I’ve been musing over creating a series where I can discuss cultural issues within this great state of Oregon (because we’re certainly not at a shortage) and today the idea descended on me like a group of offbeat music fans descend on that one guy who said he touched Alice Glass’ hand once at a concert a few years ago.
Pretty damn hard.
If you don’t get that reference, don’t worry – you would probably hate Crystal Castles. It sounds like a group of funky hunters artfully slaughtering a robotic gazelle composed entirely of computerized beeps and synth tracks.
But back on track, the first topic I want to cover in this series is an issue that everyone is aware of and probably has an opinion about – crappy media content. I’m talking about the endless, puke-green barrage of Shrek movies, the cancellation of Firefly, basically everything about the Kardashian family, and even the nightmarish idiocy of The Learning Channel.
Because really. Honey Boo Boo. I’m not learning anything, my IQ is plummeting.
It’s a plague everywhere from the music scene to Hollywood to the video game industry. Vapid songs about partying and dancing, Top 100 radio stations that play the same 12 songs over and over, terrible remakes of perfectly good movies, and video games that are dumbed-down to the point of button mashing.
It’s no wonder that indie producers are seeing increased success.
I’d like to see a lot more support for independent content producers. If we want to see content out there that is good, positive, and inspiring, we have to make it.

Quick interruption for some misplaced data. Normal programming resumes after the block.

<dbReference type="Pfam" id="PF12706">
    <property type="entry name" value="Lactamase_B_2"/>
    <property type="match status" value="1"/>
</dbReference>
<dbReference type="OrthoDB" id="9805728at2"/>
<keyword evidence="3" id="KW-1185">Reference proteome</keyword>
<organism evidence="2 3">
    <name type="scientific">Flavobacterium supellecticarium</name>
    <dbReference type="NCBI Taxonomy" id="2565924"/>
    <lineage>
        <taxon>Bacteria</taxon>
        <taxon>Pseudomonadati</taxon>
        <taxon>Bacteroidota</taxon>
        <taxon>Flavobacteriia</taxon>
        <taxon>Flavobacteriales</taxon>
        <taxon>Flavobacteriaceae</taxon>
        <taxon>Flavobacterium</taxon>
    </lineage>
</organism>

Recently I watched the movie Sometimes A Great Notion with Paul Newman. The movie tells a very simple story of an independent Oregon logging company that is accosted by the local logging union, focusing around one family and how it affects their lives. There’s no grand conflict, no superheroes, and no epic space battles. Yet somehow, this movie manages to tell an extremely deep and moving story that feels worthwhile.
Similarly, the cancelled TV show Firefly takes the time to invest in the characters, as does Doctor Who, leaving these shows as more than just a creative story and good pacing. There’s a certain depth that makes the show greater than the sum of its parts. Conversely, a show with huge funding and viewership like Once Upon A Time can end up being a show that somehow relies on gimmicks and badly-written dialogue.
It’s also the reason why the Syfy movie Alice was far better than the Johnny Depp nightmare of “Alice in Wonderland,” and why I suspect Tin Man will be far better than Oz: The Great and Powerful.
So let’s go out of our way to support indie products and producers, because they’re going to be the ones who save us from a lot of Twilight remakes when there are billions of good stories to be told.
Now eat your beets, they’re good for you. Until next time, stay healthy.